As with any new and evolving technology, IT and IAM professionals must be aware of the potential digital twin technology benefits, challenges and security risks so that their companies can benefit from the technology without placing systems, products or end users at risk.

Digital Twin Technology Benefits and Challenges in Identity and Access Management

The growing adoption of smart technology in the industrial sector has given rise to the widespread availability and mainstream use of digital twins. About 48 percent of companies already using smart manufacturing plan to embrace digital twin technology in an effort to improve operations and provide better service to customers.

The Digital Twin: Like the Real Thing, but Virtual

Industry 4.0 is bringing sweeping changes to industrial operations. Defined by i-Scoop as “the evolution to cyber-physical systems, representing the fourth industrial revolution on the road to an end-to-end value chain with Industrial IoT and decentralized intelligence,” this widespread digital transformation is bringing a multitude of new technologies to the mainstream, including digital twins.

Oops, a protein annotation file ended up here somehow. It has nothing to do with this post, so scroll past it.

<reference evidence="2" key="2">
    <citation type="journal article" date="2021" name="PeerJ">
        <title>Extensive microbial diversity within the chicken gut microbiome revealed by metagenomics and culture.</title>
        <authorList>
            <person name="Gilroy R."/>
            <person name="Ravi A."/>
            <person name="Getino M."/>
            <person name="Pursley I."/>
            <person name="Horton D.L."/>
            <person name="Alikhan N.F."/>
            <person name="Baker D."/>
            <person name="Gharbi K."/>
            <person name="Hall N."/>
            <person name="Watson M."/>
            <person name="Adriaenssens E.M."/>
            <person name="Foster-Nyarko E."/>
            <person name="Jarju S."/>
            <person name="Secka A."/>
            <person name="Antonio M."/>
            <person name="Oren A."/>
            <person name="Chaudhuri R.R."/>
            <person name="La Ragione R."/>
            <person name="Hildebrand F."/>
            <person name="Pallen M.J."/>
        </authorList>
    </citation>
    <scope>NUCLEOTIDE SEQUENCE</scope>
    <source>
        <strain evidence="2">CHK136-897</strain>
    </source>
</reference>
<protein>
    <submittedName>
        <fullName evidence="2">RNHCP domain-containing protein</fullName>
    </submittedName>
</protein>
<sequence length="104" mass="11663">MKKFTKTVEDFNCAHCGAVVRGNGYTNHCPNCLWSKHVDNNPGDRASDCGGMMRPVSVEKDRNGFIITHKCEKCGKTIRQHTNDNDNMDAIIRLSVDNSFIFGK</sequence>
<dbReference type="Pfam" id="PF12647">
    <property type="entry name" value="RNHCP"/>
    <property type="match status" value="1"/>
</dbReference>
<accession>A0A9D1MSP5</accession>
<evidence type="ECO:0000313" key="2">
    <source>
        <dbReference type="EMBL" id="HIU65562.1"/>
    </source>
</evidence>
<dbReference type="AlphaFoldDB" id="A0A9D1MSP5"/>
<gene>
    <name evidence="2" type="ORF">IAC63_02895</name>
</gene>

The concept of the digital twin originated with NASA as the organization sought effective ways to handle the difficulties associated with the Apollo 13 mission. Using data collected from sensors, a “virtual model of a process, product or service” is created. This digital representation, the twin, can then be used to visualize something physical in detail, glean critical data and apply the information in practical ways. 

With digital twins established as a reality in many manufacturing businesses, the market for the technology is set to hit $15.66 billion by 2023. By 2021, half of large industrial companies will be using digital twins to transform the way they approach manufacturing and customer service. 

Practical Applications for Digital Twins

Because it’s possible to make digital twins of individual components, complete assets, full systems and entire processes, the technology has broad application in a variety of areas.

Testing New Systems Prior to Manufacture